Family Legends

This page is dedicated to the Scottish Book Trust project I took part in as community ambassador for the Inverness region, Highlands, Scotland.




Everyone has a relative whose stories are passed on from one generation to the next -a legend in their own right. They might be a great uncle renowned for their bravery or skill or a granny notorious for her adventures and scrapes…..

So we set out to capture the tales that make up our collective heritage. We asked members of the public to send us their family stories and the response was overwhelming. Over 700 people shared their legends on our website or sent them by post.

Although only a small selection of the stories is presented here, we hope that this book will give you a taste of the diversity of Scottish culture…..

Mark Lambert CEO -Scottish Book Trust

Thank you to Claire for sending me some sweeties and a lovely thank you card. The book is a great piece of community work -a lovely reflection of Scotland’s history through people’s real life stories about their legendary family members. From authors involved in the project, to community ambassadors and lots of people, this collection is an endearing set of  tales. My favourite sections are Great Grandparents, War Stories, Larger than Life and Childhood Legends – there’s more to feast on including one or two famous legends as well.

I really enjoyed being involved – it’s one of the best community programmes I have taken part in, and feel very honoured to have had the opportunity to listen to people’s stories and to have worked with the Scottish Book Trust.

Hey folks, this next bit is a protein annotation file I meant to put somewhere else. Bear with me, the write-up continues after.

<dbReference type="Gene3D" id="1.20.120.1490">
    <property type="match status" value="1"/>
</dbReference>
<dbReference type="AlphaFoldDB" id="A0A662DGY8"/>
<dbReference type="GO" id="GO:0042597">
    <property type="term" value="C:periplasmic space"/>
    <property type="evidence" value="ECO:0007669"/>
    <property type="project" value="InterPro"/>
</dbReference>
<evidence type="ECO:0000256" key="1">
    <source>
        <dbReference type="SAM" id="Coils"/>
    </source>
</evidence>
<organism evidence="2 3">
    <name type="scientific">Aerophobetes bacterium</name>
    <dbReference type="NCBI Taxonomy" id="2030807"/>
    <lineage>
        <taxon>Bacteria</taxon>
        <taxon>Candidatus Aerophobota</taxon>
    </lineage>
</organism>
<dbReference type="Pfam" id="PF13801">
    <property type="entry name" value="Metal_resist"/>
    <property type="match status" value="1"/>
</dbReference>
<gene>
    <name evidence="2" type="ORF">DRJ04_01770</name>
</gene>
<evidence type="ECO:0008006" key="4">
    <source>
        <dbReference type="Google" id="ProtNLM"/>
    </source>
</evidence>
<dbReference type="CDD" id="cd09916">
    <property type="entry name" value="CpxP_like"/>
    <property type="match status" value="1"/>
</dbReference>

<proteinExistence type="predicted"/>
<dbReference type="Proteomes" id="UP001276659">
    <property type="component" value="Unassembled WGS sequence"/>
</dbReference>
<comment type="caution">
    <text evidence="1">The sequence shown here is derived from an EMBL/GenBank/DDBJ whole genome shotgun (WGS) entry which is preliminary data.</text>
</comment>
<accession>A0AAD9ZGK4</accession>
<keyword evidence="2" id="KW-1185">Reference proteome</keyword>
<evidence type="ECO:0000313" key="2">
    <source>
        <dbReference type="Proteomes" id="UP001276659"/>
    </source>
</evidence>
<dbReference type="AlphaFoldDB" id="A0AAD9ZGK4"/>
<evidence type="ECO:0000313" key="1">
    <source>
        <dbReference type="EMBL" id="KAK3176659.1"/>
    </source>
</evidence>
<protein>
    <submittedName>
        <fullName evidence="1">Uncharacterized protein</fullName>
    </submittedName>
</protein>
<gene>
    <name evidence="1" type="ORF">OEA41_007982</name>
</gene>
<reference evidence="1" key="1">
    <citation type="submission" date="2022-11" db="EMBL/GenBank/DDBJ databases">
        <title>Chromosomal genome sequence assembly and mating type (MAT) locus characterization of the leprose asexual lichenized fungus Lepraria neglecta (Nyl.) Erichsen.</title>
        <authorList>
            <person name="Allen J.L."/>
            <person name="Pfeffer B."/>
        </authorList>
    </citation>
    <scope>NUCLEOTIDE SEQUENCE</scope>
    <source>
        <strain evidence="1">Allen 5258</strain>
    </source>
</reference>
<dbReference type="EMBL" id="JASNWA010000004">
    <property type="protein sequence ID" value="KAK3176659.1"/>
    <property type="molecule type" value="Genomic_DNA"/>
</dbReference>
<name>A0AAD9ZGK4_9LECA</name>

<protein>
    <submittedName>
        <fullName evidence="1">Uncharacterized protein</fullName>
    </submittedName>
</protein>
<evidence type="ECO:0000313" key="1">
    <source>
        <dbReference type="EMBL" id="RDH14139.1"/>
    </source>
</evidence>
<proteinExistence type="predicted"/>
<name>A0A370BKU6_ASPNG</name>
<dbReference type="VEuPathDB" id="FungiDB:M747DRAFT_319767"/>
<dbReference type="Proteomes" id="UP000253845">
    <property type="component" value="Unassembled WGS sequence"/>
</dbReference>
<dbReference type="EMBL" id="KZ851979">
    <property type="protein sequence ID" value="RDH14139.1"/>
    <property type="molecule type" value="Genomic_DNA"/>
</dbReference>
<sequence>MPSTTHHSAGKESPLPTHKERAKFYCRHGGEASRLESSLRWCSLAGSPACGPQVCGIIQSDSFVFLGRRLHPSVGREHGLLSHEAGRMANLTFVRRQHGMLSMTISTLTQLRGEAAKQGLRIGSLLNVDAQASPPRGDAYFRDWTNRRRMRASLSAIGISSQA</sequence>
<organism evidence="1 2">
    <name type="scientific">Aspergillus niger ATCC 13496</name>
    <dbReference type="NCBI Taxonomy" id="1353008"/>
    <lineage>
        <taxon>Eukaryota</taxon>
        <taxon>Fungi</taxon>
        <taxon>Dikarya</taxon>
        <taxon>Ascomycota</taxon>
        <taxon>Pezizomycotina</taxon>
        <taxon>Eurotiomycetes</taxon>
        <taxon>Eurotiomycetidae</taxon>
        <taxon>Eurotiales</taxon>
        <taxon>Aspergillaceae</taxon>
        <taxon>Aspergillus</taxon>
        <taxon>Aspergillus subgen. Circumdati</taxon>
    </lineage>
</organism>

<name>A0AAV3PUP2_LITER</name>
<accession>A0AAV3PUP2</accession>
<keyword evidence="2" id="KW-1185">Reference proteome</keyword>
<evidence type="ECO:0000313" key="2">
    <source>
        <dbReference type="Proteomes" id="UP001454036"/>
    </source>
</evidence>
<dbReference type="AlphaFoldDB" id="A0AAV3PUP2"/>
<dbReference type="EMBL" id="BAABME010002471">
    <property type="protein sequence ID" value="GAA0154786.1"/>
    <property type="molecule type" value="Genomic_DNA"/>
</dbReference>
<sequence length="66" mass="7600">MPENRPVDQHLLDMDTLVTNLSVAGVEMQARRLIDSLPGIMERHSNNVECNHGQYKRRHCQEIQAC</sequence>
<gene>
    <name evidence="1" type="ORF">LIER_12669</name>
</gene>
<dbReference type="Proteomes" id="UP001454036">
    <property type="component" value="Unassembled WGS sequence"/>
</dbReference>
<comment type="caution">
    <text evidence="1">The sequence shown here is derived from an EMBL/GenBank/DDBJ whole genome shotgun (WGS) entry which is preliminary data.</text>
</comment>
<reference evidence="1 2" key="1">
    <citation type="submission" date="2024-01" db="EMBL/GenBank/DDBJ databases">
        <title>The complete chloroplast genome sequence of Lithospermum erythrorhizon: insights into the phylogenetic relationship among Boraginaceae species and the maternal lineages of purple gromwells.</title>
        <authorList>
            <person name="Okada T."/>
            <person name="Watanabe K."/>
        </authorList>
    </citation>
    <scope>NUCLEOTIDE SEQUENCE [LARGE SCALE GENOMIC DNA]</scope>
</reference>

Thank you Claire and Helen and everyone else. X

Diary: 29 March 2011

Yesterday I was at a local library collecting more stories from local folk. It was a busy morning; Shinty, sponsored walk, meditation class and a very busy library. A lady called Ada sat with me for most of the morning talking about her family history and the research she had done. She said I was to talk to D.P – our local plumber about people as he knew so much. Her story was about her father, who had fought in Burma during the war. Our councillor came by, and she told me about a special lady in the Highlands. The librarian Christine said I was to go talk to her father who was 90 years old. Someone who was related to George Bain said they had a story to tell as well.

Diary: 12 February 2011

After a day at SBT off the High Street in Edinburgh, on 24th January, I came home and thought about my plans for the programme with just two months left.

Last night, Friday 11th February, I went along to Inverness Book Club  in Clachnaharry, a small hamlet tucked in between a busy road and the start of the Caledonian Canal.


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